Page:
One thing my husband and I do share is a love of crime/thrillers - as long as they do not take place in our own back yard. We have a very good local writer, Deon Meyer, who sets his stories in Cape Town - but it makes for uncomfortable reading (does all that terrible stuff really go on right under our noses?) I love Donna Leon's books - she writes about Detective Brunetti who lives in Venice (which we have been to as tourists and therefore enjoy the references to street names, food etc.) - I also love the way a cell phone is known as a 'telefonino' - thankfully, we live far away from that corrupt state! I lived in Aberdeen, Scotland for five years as a student: good job it is forty years later before I discovered that excellent writer Stuart MacBride and his detective Logan Macrae, who is always in trouble with his superiors for his maverick ways and who crusades against drugs and sex crimes, particularly against children. A great favourite of course, is Lee Child and his tall, hunky and very sexy Jack Reacher (how could they cast Tom Cruise in that role??); happily, all that bad stuff happens in America (how can a Brit write so well about the US scene?). There is one exception to my rule: I took a book out of our library at random - just because it was written by Ranulph Fiennes, brother of Ralph of whom I am a great fan. It is called 'The Sett', about a very ordinary citizen, an accountant by trade, who witnesses bad goings-on at a badger's sett in his neighborhood: his wife and daughter are in fact killed by these bad guys and the accountant enters a decades-long course of vengeance to seek them out. I was enthralled and horrified as the tale went on, hurtling around the world, involving Arabs, Jews, Jamaicans, you name it - and then amazed to discover in the middle of the book, pages of black and white photographs featuring some of the main 'characters' when they were captured by the police. Clearly, a work of 'faction' then. Happily, it is more than forty years since I have lived in the UK.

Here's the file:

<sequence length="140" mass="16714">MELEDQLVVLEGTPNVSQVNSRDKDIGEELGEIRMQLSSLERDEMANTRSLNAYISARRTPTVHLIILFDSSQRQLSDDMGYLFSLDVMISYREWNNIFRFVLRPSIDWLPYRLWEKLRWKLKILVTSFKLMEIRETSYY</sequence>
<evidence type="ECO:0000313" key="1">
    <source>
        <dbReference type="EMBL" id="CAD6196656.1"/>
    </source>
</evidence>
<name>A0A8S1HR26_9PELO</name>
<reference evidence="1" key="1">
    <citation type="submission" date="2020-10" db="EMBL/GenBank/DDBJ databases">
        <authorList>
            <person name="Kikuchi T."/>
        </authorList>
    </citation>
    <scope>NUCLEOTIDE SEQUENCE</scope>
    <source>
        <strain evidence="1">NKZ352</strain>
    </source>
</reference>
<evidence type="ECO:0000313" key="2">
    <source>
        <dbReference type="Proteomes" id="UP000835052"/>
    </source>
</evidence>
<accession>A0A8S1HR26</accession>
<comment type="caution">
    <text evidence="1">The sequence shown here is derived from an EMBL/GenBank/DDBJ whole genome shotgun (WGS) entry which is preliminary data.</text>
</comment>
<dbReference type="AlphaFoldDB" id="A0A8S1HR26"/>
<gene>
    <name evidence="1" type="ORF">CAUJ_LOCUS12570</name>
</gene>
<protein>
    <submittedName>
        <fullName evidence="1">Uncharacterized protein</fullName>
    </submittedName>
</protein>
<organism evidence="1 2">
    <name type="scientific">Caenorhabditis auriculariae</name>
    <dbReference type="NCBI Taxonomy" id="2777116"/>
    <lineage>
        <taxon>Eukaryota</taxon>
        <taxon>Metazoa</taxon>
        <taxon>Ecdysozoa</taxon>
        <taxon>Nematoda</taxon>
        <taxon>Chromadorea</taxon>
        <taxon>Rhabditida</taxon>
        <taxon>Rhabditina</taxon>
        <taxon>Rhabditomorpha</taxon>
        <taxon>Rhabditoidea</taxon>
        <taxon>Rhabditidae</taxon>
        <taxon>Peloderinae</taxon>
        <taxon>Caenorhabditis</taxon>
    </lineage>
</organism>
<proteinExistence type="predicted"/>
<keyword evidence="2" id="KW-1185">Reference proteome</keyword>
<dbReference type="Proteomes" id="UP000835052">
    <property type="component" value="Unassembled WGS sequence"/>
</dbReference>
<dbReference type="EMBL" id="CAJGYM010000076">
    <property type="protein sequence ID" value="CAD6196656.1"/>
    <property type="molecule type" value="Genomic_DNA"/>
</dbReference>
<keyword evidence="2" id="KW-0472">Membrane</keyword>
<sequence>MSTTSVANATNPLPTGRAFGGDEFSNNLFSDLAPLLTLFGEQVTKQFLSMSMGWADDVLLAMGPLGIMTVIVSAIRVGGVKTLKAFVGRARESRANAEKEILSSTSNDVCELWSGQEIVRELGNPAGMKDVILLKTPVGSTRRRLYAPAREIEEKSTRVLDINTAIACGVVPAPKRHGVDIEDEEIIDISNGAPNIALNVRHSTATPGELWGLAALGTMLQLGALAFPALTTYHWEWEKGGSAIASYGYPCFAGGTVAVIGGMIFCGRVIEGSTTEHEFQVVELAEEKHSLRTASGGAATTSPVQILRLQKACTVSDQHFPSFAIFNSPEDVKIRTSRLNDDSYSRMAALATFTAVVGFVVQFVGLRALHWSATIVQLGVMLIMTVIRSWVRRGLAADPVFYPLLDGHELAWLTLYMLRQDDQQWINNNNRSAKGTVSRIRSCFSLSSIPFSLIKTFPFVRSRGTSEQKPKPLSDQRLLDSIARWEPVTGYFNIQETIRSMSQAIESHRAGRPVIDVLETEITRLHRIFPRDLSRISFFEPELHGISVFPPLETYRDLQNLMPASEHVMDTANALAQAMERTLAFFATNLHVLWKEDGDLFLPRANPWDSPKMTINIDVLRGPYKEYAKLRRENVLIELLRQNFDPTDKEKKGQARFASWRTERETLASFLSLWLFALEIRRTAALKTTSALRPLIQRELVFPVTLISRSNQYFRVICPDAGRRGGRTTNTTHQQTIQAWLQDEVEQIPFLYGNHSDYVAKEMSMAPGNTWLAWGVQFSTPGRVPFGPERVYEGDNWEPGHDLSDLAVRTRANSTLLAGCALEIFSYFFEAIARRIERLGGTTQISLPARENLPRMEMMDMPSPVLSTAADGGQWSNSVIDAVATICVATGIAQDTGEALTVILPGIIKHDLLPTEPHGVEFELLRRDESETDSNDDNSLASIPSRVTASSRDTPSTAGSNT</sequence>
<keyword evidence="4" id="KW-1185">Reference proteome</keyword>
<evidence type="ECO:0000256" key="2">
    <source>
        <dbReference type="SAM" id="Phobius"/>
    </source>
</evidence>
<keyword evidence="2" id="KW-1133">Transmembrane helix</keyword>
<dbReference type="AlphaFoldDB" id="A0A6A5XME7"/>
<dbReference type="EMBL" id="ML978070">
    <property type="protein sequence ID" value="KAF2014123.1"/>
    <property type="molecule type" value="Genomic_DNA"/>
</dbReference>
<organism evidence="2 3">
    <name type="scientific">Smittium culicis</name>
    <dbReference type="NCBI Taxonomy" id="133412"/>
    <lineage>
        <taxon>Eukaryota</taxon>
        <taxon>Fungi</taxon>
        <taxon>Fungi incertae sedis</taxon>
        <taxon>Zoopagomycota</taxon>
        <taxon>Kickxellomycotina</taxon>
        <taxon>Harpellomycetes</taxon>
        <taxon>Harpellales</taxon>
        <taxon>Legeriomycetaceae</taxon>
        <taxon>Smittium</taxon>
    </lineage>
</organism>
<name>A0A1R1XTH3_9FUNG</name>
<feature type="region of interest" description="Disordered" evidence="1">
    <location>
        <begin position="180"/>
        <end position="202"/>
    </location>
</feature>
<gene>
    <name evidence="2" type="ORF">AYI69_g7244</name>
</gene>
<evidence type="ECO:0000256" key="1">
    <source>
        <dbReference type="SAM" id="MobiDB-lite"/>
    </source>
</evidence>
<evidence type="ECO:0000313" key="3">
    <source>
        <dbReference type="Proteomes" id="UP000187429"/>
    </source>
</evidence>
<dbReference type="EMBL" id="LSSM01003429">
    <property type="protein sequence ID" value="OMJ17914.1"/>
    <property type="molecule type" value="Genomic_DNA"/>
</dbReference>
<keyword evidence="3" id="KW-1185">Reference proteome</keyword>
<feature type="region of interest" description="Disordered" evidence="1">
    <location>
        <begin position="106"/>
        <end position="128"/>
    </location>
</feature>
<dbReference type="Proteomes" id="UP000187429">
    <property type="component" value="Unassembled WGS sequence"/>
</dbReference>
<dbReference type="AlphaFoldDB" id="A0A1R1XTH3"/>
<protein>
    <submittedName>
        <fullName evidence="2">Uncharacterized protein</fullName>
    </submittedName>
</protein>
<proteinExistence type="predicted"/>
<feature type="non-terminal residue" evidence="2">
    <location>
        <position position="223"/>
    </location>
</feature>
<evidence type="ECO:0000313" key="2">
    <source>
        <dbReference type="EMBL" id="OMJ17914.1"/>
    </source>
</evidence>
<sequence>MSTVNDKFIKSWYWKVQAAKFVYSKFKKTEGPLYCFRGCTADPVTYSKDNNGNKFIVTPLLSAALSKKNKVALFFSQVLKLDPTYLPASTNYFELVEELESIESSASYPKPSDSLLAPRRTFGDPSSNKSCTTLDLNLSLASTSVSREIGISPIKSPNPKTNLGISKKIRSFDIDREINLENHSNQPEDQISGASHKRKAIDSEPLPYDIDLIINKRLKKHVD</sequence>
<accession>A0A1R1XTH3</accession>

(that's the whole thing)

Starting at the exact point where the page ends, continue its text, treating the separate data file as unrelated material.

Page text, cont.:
I am so glad I live far away from all that crime. Huh, who am I trying to kid?
Sunday, 1 November 2015
|Not an elderly trumpet - stomach lining|
This is meant to sound a bit Sherlock Holmes-ish as my husband has had a puzzling complaint for the last two months, which at times can be quite embarrassing (not to say off-putting in the kissing department). One Saturday evening, we were sitting watching TV and suddenly there was an eruption of noisy and quite startling burps from my husband's side of the couch, which continued - I kid you not - on and off for the next two hours, briefly interrupted by sleep, but which continued on the next day. Monday morning saw us at the local doctor (husband by now deeply worried that he was dying or having a heart attack) as his stomach area was by now quite swollen and sore. He was also out of breath a lot of the time. The doc suggested he have a pretty urgent gastroscopy and gave him some 'calming medicine' for his stomach to take before eating. The result of this was a diagnosis of 'gastritis' of some form and anti-biotics were prescribed for two weeks. At the end of this period, he felt a lot better but the symptoms returned almost immediately. (NB the burps hadn't ceased during this time). Last week, after monitoring the symptoms for about four weeks, hubby declared this was nonsense as he didn't even seem to be improving; so back to the doctor and he was booked in for a colonoscopy which depressed him quite a lot as we have a family member recently diagnosed with colon cancer. At the same time he had an X-ray and a sonar. Everything came back clear, nothing sinister. So a great relief but still the pain. His surgeon recommended he see his Physician friend before we went home as there was also the question of the continuing breathlessness which was uncharacteristic and bothered my husband a lot as he is pretty active. I have to say I was deeply impressed with the passionate dedication of this specialist - a lovely young chap ( he was in his 40s), who looked physically more as if he spent hours daily studying the Talmud rather than doctoring. He spent nearly an hour ( 5 - 6 pm after his normal consulting hours) cross-questioning and examining the patient. The conclusion so far is that the Beta blocker medicine newly prescribed (dosage upped) two months ago was causing R's heart rate to be too low, so that when extra oxygen was required - e.g. going upstairs - it could not be supplied. Remedy: different medication.